What’s Your Wine?
Different wines belong to different bottles by tradition. Although you don’t have to follow tradition with every wine you bottle, knowing the information will still come in handy. Don’t forget to keep the temperature constant in the place where you store your wine.
- Port, sherry, and Bordeaux varieties: straight-sided and high-shouldered with a pronounced punt. Port and sherry bottles may have a bulbous neck to collect any residue.
- Burgundies and Rhône varieties: tall bottles with sloping shoulders and a smaller punt.
- Rhine (also known as hock or hoch), Mosel, and Alsace varieties: narrow and tall with little or no punt.
- Champagne and other sparkling wines: thick-walled and wide with a pronounced punt and sloping shoulders.
- German wines from Franconia: the Bocksbeutel bottle.
- The Chianti and some other Italian wines: the fiasco, a round-bottomed flask encased in a straw basket.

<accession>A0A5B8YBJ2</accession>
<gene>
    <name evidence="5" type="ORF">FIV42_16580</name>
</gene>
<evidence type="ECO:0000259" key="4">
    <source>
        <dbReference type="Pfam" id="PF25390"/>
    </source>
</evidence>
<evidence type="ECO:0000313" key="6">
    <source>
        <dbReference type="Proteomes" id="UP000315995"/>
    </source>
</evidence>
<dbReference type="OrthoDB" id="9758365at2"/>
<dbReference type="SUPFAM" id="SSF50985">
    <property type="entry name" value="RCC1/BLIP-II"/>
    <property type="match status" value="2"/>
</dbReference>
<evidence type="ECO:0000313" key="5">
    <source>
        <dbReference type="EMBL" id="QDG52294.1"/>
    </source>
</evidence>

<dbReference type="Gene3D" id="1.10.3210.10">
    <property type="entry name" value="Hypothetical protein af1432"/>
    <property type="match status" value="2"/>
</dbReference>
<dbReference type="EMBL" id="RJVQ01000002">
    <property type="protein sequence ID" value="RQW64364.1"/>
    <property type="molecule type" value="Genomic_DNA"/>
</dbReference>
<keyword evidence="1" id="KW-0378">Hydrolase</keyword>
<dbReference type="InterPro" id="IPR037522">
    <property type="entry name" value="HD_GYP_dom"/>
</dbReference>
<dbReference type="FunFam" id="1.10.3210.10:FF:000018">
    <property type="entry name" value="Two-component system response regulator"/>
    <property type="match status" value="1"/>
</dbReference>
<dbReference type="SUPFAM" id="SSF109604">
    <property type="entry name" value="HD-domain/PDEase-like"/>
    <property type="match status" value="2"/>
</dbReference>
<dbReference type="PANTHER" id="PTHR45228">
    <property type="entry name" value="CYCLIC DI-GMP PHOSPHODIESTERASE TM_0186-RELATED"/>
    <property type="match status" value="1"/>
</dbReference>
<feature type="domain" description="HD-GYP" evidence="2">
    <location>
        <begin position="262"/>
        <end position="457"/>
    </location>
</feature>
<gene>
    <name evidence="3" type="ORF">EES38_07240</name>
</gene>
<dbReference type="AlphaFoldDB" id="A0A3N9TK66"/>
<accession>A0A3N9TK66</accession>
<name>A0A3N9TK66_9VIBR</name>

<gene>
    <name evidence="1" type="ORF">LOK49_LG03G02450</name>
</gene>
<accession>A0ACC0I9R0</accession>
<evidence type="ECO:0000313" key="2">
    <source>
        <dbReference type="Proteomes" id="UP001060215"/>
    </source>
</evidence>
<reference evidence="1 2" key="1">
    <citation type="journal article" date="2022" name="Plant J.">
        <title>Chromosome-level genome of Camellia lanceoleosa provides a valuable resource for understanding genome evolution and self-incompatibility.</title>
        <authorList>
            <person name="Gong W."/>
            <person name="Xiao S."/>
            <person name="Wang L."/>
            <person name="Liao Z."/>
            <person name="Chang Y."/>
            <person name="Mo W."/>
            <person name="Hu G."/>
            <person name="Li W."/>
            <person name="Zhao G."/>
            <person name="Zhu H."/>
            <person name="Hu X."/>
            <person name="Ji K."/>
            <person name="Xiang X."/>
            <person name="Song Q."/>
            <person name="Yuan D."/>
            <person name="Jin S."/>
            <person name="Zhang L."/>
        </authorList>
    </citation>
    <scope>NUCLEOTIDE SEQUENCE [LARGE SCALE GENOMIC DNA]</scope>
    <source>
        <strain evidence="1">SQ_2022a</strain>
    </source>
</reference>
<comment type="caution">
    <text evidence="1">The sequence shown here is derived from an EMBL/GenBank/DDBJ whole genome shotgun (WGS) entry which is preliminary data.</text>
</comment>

What Color Bottle?
Different wines belong in differently colored bottles, but remember – lighter color bottles should be stored in dark areas as wine can be subject to UV rays which cause wine to become ‘light struck’ (meaning it will develop an unpleasant odor).
- Bordeaux: dark green for reds, light green for dry whites, clear for sweet whites.
- Burgundy and the Rhone: dark green.
- Mosel and Alsace: dark to medium green, although some producers have traditionally used amber.
- Rhine: amber, although some producers have traditionally used green.
- Champagne: Usually dark to medium green. Rosé champagnes are usually a colorless or green.
Now that you have a basic idea of the types of wine bottles that are out there, you should begin thinking about branding your wine. A bottle label can say everything about the wine in the bottle, making your wine appear more professional and helping it stand out among competitors.
A variety of expertly designed wine labels and wine hang tags, perfect for holiday and wedding wines, can be found at Labels on the Fly.